Control of Substances Hazardous to Health - COSHH Level 2 (VTQ)

47 videos, 1 hour and 58 minutes

Course Content

COSHH Health Surveillance

Video 38 of 47
2 min 51 sec
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It is important to monitor employees' health to ensure that any problems can be addressed. The HSE define health surveillance as any activity which involves obtaining information about employees' health and which helps protect employees from health risks at work. The concept of effective health surveillance is to protect the health of the employees by early detection of adverse changes or diseases, collecting data for detecting or evaluating health hazards and evaluating control measures that are in place to ensure they are effective. Health surveillance is not the same as general health screening or health promotion that may be carried out in the workplace. It is necessary to monitor the health of employees when there are some risk remaining that has been identified by risk assessment. This can be risk from things like noise or vibration, solvents, dust, fumes, biological agents and other substances hazardous to health and also asbestos, lead or work in compressed air, ionising radiation.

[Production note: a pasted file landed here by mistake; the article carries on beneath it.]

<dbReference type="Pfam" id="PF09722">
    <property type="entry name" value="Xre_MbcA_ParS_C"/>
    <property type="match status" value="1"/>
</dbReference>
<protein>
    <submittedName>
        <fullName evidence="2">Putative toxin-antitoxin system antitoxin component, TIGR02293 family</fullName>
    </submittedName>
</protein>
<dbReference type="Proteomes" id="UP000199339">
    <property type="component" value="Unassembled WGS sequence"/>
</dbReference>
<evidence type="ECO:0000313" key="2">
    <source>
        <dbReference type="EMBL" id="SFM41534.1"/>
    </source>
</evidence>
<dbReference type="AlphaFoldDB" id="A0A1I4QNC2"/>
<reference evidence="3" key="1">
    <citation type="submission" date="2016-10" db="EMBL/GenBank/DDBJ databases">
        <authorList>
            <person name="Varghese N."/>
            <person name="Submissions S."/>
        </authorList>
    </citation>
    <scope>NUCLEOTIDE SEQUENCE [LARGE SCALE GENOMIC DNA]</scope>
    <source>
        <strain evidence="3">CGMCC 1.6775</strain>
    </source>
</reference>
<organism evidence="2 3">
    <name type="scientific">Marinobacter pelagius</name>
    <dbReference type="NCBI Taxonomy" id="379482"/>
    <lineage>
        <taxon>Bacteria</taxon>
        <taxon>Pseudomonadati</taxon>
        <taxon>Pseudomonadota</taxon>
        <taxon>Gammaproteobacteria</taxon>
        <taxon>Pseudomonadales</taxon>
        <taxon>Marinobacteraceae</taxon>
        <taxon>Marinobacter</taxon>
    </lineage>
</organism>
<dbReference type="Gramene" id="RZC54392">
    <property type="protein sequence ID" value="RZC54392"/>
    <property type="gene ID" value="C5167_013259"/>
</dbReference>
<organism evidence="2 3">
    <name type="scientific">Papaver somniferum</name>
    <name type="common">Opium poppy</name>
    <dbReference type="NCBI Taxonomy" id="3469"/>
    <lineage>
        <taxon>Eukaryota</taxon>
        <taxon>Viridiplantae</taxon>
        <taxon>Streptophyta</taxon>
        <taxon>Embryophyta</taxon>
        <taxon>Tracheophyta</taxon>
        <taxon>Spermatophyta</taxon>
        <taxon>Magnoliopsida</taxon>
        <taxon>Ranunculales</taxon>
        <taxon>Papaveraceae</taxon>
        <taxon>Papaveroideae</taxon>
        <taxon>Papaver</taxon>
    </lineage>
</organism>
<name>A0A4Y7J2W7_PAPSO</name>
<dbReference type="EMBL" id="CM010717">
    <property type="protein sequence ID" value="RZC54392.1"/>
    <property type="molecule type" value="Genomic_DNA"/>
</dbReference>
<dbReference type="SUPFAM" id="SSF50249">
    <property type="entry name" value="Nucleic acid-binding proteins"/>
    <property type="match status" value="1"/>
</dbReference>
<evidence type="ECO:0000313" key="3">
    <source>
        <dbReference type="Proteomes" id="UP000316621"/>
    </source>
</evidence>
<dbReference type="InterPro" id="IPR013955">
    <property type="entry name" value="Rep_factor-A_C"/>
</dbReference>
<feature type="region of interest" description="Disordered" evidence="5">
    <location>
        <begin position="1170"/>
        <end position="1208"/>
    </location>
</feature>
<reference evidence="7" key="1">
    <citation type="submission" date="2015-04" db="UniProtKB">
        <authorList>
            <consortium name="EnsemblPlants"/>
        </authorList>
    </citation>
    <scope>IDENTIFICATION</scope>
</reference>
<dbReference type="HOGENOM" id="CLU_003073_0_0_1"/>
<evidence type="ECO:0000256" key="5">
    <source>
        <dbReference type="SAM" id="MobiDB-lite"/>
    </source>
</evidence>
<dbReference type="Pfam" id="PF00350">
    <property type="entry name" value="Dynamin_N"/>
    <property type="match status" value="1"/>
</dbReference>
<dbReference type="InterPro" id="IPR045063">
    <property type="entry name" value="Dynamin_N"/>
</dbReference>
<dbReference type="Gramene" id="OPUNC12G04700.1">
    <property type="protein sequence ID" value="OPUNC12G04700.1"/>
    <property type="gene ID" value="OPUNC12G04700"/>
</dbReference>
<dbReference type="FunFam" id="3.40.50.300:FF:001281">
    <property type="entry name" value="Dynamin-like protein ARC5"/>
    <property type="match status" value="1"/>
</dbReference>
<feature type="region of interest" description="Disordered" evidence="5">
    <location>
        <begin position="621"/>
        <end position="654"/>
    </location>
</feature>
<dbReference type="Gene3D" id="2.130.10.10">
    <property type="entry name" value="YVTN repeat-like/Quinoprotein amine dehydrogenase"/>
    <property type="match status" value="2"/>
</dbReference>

These risks can lead to problems like asthma, dermatitis or cancer. Health surveillance may be a regular planned assessment or one or more aspects of workers' health, for example, lung function or skin condition; however, it is not enough to simply carry out suitable tests, questionnaires or examinations.

It is important that the employers have the results interpreted and action must be taken to eliminate or further control exposure. It may be necessary to re-deploy effective work as if necessary to another work area, eliminating their exposure. Health surveillance may need to be completed by an occupational health service physician, like a doctor or a nurse. But if a GP offers a service, you need to be sure that they are competent in occupational medicine. The HSE have a four-stage approach for employers to produce a checklist. Employers must ask themselves, "Do I have a health risk problem? Do I need occupational health monitoring in my workplace and who will be the best person to provide it? What action needs to take place? Is it working and is it effective?"

Finally, it is necessary to keep records on health surveillance and those records need to be stored securely under data protection regulations. You will need to record things like the person's name and National Insurance Number, the substance they have been exposed to and when and where they are exposed to it and also the frequency of exposure, the surveillance testing that has been done on them and who did it and lastly, the outcome of the testing. So for example, did they pass or fail?